The paper begins with an examination of traditional attitudes towards business ethics. I suggest that these attitudes fail to recognize that a principal function of ethics is to facilitate cooperation. Further that despite the emphasis on competition in modern market economies, business like all other forms of social activity is possible only where people are prepared to respect rules in the absence of which cooperation is rendered difficult or impossible. Rules or what I call the ethics of doing, however, constitute (...)
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  16. Robbin Derry & Ronald M. Green (1989). Ethical Theory in Business Ethics: A Critical Assessment. [REVIEW] Journal of Business Ethics 8 (7):521 - 533.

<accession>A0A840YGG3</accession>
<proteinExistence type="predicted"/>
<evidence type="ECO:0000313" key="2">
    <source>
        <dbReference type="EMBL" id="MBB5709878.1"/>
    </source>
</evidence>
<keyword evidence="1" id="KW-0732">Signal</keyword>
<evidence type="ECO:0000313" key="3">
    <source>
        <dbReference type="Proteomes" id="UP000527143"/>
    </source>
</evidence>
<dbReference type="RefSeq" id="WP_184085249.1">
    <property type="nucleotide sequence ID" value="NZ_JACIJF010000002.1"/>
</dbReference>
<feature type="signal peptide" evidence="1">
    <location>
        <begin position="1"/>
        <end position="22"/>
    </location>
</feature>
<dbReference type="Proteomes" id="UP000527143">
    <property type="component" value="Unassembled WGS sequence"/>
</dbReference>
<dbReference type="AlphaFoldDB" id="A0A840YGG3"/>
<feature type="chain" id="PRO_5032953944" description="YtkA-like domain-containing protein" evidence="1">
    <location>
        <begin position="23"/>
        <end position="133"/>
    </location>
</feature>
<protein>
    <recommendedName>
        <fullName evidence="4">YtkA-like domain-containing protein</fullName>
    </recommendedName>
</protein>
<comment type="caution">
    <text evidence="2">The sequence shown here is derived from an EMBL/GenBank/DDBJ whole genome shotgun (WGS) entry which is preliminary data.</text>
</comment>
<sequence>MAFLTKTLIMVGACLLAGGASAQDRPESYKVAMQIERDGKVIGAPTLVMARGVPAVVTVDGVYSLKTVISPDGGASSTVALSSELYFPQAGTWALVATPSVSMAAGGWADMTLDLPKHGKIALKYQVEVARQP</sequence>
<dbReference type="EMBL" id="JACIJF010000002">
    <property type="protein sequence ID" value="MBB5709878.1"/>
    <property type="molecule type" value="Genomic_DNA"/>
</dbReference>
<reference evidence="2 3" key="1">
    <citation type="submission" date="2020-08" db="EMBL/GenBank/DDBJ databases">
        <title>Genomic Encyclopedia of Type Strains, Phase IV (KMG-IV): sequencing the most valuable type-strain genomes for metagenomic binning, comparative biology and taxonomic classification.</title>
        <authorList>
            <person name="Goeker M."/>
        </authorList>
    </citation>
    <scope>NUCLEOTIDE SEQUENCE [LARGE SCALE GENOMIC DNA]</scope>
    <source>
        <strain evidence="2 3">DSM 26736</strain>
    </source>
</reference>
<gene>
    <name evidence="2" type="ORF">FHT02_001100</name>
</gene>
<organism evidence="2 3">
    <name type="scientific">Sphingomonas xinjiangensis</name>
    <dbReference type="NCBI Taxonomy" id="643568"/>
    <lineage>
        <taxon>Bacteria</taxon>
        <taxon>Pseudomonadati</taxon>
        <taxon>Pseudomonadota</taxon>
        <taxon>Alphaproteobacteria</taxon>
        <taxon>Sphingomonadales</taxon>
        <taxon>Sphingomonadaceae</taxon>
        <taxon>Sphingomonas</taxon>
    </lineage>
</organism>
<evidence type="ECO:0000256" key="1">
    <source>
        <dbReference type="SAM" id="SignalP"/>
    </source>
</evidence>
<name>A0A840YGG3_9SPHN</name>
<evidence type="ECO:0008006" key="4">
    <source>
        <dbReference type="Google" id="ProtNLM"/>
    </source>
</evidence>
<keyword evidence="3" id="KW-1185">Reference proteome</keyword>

How is ethical theory used in contemporary teaching in business ethics? To answer this question, we undertook a survey of twenty-five of the leading business ethics texts. Our purpose was to examine the ways in which normative moral theory is introduced and applied to cases and issues. We focused especially on the authors' views of the conflicts and tensions posed by basic theoretical debates. How can these theories be made useful if fundamental tensions are acknowledged? Our analysis resulted in a (...)
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  17. Joseph R. DesJardins & Ernest Diedrich (2003). Learning What It Really Costs: Teaching Business Ethics with Life-Cycle Case Studies. [REVIEW] Journal of Business Ethics 48 (1):33-42.